Just as the physical infrastructure investments we need to make as a country must not simply replicate outmoded and wasteful technologies and approaches, so too must we be careful to approach the renewal of our justice infrastructure guided by new ideas and approaches, with attention to the vibrant movement, particularly at the grassroots level, to incorporate human rights standards and approaches into organizing and legal reform. We are not going back to the mid-1960s, the height of the Warren Court era, where decision after decision pushed forward the frontiers of civil rights and liberties, with judges often leading the way. Nor should we. Our rights will not be secure if we only or primarily rely on the courts, and the new domestic human rights movement points the way to a different future. Here, too, there is a blueprint, “ Human Rights at Home,” a collaborative effort of more than fifty organizations moving forward through the Campaign for a New Domestic Human Rights Agenda with a multi-pronged education and advocacy strategy. The administration has been responsive to this movement, and should step up the pace of implementing its recommendations, including a reconstituted and revitalized Interagency Working Group on Human Rights, a restructured and strengthened Civil Rights Commission with human rights added to its name and mandate, strengthened U.S. compliance with the Convention on the Elimination of All Forms of Racial Discrimination, and federal support for coordination of state and local efforts for human rights promotion and compliance.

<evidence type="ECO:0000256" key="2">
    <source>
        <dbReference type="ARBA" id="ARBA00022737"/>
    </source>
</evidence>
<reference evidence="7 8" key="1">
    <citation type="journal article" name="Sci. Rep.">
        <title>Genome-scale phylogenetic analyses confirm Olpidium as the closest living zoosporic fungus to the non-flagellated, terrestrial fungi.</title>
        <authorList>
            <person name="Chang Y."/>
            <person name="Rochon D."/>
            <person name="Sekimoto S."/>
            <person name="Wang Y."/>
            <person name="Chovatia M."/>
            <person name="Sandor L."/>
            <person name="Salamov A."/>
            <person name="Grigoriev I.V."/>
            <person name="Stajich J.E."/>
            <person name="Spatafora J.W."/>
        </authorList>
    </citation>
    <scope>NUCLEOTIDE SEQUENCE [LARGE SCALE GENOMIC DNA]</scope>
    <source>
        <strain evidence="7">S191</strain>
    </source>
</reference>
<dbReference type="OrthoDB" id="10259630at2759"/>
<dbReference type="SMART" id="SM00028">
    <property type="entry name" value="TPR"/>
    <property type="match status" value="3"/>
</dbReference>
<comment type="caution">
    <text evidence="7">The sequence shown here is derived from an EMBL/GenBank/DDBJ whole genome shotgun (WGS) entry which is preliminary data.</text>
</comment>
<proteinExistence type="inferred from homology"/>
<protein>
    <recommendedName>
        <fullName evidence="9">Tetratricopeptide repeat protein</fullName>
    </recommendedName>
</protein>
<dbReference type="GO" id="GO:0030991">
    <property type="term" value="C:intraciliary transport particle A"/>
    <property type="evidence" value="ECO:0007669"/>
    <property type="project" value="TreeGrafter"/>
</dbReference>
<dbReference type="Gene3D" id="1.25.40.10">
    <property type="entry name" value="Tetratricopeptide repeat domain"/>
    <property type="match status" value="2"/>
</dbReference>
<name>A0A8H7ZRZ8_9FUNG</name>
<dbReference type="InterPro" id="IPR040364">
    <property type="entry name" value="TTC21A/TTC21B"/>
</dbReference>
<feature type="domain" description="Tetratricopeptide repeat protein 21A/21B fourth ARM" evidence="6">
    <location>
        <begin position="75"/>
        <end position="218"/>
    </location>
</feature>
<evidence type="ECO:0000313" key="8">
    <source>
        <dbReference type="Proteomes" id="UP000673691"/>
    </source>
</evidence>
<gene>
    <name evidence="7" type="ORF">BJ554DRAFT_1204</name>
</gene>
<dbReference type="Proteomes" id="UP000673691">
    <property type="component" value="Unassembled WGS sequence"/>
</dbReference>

There is so much more, of course: immigration reform that helps bring irregular migrants out of the shadows and into full democratic participation, ending the bizarre form of American apartheid that has over ten million workers from other countries who have no rights in the nation which depends on their vital labor; reversal of the civil liberties abuses taken in the name of national security since 2001 that have made us, in the ACLU’s memorable and pithy phrase, less free and less safe; and reversing the incarceration policies that have one in one hundred Americans behind bars, at a cost that has skyrocketed over 300%, The Economist recently reported, in the last two decades.